Kung Fu Panda 2 (Jennifer Yuh, 2011)

When it’s 90+ degrees and you’re too lazy to haul an air conditioner into your bedroom, you find yourself just wanting to see a movie in theaters. Any movie. Kung Fu Panda 2 is that any movie. Being one of the few sequels this year that I was mildly curious about, I figured I’d let Midnight in Paris ruminate in my head. Plus, I needed a breather after watching Hiroshi Teshigahara’s Woman in the Dunes the night before – a film about a panda fighting a peacock seemed like the next logical step.

Kung Fu Panda 2 follows Po (voiced well by Jack Black) almost immediately after the events of the first. Whereas the previous film focused largely on Po’s exploits as he trained to defend his town, in this sequel, we find that Po is on a mission of self-discovery. Traumatizing by lingering memories of his infancy, Po and his partners seek to engage Shen (voiced exceptionally well by Gary Oldman), a sinister peacock who has a few too many things in common with Macbeth.

Written by Jonathan Aibel &Glenn Berger, Kung Fu Panda 2 lacks consistency and is hindered by its cast of bombastic characters. Character motivations, particular those of the central villain, are misguided and muddled – Shen’s genocidal tendencies seem less convincing once we reach the film’s conclusion while the whole “let’s end Kung-Fu” shtick he proposes from the onset is oddly forgotten.  Outside of Po and Shen, supporting characters rarely speak at all, only offering typical one-liners that can be hit-or-miss. It’s disappointing too, as I saw potential in a true ensemble working together, but the sense of unity that Aibel and Berger attempt to provoke is simply not there.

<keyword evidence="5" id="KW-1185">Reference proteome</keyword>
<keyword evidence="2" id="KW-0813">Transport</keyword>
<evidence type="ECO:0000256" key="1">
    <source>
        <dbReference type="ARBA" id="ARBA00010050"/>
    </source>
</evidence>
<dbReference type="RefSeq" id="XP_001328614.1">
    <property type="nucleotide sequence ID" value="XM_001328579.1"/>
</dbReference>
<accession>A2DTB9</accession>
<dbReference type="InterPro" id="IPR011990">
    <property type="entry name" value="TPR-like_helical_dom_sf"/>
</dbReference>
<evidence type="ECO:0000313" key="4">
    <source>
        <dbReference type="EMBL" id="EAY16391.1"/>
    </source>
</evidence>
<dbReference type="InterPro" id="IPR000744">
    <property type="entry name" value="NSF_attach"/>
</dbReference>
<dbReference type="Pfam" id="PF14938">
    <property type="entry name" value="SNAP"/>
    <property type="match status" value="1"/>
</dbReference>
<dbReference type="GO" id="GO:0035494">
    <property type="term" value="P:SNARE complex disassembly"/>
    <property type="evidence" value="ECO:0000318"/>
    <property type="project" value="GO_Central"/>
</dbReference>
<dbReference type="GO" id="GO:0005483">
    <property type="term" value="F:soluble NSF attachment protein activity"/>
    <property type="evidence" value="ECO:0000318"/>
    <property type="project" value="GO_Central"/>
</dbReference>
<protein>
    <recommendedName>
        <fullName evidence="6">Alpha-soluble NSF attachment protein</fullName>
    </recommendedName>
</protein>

Jennifer Yuh, making her feature film directorial debut, does an exceptional job with framing frantic actions sequences while juxtapositioning them with more tender moments. It’s really the script that prohibits growth though – there’s a repetitiveness to it that makes Yuh’s direction falter toward the film’s close.

Despite its flaws, Kung Fu Panda 2 is an inoffensive affair. Light and breezy, the film may not warrant acclaim, but it’s adequate enough to make for a pleasant experience. The visual design is sharp and the Yuh’s approach to fight sequences was impressive. Though I must say, timing likely played a pivotal role in my appreciation for the film – maybe I was just glad to be out of the hot sun’s way for an hour and a half.

 Rating: 5/10